GLA’s Global Health Initiative program is a primer for studying medicine or public health in the developing world. A university-level program, it’s designed to give a progressive experience— challenging preconceptions of health with new experiences, and guidance from attending medical and public health professionals working in the field.
Global Health Initiative Itinerary
Please note: Activities may happen on different days due to weather or community needs. This is a tentative itinerary.
|1||Arrival in Santo Domingo and Night in Colonial zone|
|2||Travel to Barahona, Orientation at Homebase and have clinic orientation|
|3||1st Health Brigade|
|4||Repairs and reparation of health facility|
|5||Travel to Jimani Border town and Lago Enriquillo|
|6||2nd Health Brigade|
|7||Town water pump house restoration at the world’s shortest river|
|8||Travel to Cachote cloud forest village|
|9||Repairs and reparation of health facility|
|10||Town water tank restoration|
|11||3rd Health Brigade at Las Filipinas Mining community|
|12||Repairs and reparation of health facility|
|13||Activity Day: Boat ride to Playa De Las Aguilas and snorkel|
|14||Return to Santo Domingo and fly home|
Our first work day of the trip! We traveled to Los Cocos to help with the construction of the local school using plastic bottles. We left feeling both incredibly sweaty and incredibly grateful for this experience. A standout for a lot of us was playing soccer, kickball, and volleyball with the local kids. It was really exhausting getting demolished by the children, but really cool to see how we could connect in another way despite the language barrier. It was great to see how the community was so active and helpful in building the walls out of bottles with us. It really brought it home for us that this work was so important to the community, especially the kids.
When we got back many of us spent our free time enjoying the beautiful beach down the road. After dinner (taco night!) we played a game that taught us more about global health and how important it is in both developed and developing nations.
We’re very excited for our first clinic day tomorrow!”
Written By: Emma and Alexander
Today was our first clinic day! Being in the clinic today was a big eye opening experience for us because it was vastly different that what we were expecting. The clinic serves close to 5000 people in 6 communities, but the shocking part is that there are only 2 doctors, 2 pharmacy staff, and a single nurse. The more we talked, the more we noticed the differences between healthcare in DR and the US. It was shocking to us that it was up to the patient to arrive to the clinic considering the conditions of the road. The only ambulance that the communities shared burned down a couple of months ago and there is no 911 service in the entire province. After we got back to the home base we had a cooking class and got to make fried yuca bites and they were soooooo good.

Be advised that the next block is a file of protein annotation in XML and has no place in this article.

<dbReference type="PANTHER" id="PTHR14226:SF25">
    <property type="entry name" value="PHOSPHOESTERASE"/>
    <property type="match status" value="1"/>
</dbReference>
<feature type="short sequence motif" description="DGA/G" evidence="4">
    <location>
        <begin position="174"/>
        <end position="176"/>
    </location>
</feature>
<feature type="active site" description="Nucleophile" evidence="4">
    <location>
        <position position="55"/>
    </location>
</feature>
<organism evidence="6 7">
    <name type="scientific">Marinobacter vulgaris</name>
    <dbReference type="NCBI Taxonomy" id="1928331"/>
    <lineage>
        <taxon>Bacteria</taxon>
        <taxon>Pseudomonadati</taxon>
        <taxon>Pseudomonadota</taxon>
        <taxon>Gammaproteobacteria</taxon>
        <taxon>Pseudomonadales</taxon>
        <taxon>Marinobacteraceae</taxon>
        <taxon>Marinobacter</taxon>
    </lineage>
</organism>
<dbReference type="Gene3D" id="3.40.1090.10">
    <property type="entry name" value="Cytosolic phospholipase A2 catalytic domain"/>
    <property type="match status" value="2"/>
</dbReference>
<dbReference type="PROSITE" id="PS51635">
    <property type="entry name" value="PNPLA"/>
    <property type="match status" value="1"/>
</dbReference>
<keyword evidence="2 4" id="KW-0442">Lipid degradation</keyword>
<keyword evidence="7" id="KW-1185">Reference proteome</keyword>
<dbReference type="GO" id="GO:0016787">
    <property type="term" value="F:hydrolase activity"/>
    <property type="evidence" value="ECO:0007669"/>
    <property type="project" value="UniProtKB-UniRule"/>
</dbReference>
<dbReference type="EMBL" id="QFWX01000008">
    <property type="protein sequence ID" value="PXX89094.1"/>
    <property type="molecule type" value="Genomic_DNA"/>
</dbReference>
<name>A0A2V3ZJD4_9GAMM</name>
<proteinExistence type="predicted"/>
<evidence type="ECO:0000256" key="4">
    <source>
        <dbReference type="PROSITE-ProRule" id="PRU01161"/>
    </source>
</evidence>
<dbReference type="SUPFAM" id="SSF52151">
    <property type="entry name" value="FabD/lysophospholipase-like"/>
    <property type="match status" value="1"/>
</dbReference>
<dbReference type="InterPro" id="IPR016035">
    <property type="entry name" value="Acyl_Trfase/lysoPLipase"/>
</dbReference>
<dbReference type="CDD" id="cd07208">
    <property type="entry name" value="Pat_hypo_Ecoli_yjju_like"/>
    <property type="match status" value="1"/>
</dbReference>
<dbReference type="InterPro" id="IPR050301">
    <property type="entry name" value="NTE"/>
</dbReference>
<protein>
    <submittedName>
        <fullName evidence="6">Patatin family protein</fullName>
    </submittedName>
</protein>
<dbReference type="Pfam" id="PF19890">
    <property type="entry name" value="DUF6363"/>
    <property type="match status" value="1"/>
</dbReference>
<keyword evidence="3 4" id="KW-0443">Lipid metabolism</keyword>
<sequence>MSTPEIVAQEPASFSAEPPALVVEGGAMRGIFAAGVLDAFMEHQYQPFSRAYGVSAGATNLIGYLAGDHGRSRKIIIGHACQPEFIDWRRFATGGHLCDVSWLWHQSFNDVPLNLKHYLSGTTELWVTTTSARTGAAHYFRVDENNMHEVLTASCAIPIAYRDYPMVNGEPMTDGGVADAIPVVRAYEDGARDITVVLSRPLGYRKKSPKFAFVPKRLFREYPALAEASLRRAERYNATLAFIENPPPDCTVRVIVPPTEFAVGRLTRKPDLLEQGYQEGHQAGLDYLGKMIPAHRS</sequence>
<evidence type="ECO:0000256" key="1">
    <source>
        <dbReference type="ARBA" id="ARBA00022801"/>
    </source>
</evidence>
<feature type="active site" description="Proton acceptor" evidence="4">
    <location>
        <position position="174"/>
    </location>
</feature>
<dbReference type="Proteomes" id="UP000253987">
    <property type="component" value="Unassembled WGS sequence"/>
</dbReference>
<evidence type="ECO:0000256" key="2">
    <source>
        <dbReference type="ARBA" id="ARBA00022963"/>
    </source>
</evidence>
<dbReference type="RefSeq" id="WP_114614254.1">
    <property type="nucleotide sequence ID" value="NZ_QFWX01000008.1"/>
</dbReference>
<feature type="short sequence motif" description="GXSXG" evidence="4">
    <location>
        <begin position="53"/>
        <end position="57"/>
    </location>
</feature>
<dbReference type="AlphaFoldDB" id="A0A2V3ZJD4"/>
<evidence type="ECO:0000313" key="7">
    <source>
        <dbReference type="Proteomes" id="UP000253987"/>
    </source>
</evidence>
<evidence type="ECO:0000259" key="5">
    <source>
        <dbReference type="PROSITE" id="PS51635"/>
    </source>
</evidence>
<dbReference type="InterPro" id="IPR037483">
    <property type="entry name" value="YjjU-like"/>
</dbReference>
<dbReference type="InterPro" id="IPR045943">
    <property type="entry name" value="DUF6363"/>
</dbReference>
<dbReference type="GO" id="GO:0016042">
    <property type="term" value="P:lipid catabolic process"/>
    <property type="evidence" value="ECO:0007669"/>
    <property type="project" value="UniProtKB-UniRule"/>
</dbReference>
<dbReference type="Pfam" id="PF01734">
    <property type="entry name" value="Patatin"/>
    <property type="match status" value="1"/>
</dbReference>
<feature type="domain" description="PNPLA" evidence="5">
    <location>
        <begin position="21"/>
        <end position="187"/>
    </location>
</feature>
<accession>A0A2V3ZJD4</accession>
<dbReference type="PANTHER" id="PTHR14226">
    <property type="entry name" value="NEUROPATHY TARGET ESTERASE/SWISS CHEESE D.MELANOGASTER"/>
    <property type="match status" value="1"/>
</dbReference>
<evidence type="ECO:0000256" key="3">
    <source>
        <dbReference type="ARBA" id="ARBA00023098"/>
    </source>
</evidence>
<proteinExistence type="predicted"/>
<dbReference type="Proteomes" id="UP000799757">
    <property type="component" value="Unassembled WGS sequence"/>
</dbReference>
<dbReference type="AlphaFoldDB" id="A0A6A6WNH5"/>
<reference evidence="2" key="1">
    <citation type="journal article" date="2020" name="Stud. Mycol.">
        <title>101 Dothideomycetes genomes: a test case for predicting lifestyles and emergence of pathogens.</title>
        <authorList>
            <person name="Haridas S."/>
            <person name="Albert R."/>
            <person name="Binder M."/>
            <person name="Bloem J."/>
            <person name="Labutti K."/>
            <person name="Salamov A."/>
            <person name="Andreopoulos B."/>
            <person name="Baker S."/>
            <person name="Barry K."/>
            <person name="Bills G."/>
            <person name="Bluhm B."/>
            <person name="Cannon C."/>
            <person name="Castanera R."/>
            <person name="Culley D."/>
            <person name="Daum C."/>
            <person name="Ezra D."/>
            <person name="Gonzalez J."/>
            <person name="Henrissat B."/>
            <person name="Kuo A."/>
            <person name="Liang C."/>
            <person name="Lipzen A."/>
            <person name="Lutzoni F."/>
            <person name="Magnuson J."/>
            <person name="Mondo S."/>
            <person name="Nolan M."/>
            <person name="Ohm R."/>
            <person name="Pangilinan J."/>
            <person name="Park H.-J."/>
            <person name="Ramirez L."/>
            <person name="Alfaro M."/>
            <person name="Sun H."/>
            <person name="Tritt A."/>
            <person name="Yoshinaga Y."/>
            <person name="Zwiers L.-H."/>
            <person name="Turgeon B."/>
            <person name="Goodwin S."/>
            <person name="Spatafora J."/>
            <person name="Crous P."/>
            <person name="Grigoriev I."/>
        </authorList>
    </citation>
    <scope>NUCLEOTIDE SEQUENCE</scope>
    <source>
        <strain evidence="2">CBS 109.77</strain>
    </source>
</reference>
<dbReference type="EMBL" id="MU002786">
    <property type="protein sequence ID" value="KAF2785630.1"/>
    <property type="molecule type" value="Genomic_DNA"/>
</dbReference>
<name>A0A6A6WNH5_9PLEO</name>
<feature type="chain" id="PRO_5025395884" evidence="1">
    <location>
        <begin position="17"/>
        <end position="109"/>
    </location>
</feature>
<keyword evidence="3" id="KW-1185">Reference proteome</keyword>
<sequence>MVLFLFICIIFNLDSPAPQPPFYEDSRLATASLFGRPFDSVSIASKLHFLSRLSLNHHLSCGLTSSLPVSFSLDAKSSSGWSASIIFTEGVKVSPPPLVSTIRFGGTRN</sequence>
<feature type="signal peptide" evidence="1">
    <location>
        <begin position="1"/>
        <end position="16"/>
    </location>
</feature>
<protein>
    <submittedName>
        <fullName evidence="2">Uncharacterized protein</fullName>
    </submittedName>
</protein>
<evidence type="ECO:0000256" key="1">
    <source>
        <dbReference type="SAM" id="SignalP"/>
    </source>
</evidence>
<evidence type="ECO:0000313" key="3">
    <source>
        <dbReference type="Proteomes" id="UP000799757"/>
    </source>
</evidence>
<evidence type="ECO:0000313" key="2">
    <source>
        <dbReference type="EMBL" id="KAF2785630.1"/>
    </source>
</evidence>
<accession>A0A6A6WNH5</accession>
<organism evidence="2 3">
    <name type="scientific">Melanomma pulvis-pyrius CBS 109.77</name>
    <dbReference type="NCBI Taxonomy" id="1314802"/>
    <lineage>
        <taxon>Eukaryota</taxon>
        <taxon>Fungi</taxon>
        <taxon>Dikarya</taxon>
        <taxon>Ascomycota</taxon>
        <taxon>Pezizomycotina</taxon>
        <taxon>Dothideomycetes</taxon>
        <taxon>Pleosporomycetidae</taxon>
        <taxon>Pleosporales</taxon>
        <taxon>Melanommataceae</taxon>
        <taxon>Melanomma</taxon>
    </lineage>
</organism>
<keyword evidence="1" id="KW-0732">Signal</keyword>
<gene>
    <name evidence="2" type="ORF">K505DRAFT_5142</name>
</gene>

Today, we went to a mountain community named Cachote. To get to this community we had to leave behind our bus for 4X4 off-road trucks with roll cage seating styles in the bed that made the trucks feel like “Indiana Jones”.
In the community of Cachote we repaired and painted the communities water storage tanks, which allow the members of the community to have access to cleaner drinking water. Our lunch was prepared by a community member who cooked and we enjoyed chicken, rice, vegetables, fruits, and salad while sitting in the community member’s front yard. After completing our repairs and painting of the water storage tanks we loaded back into the 4X4 trucks and travelled back to the home base for a crash course on Merengue dancing.
Date: July 10, 2017
Authors: Madeline P. & Katina H.
Today we were all pushed to the limit both mentally and physically by renovating and working on the roof of the soon to be health clinic lab. It was a thrilling and stimulating experience. Our fellow students worked on the top of the health clinic lab, laying out the cement which was an extremely hard task in addition to the fact that we were standing of the middle of a field in the sun. It is these moments which truly emphasize the extreme importance of hydration and sun protection. While some fellow students worked on the health clinic lab, others enjoyed the company of community children eager to play, run and interact. Some of these children are younger than our fellow students and it is a great experience to see fellow GLA students overcoming the language barrier and creating bonds with community children and their families.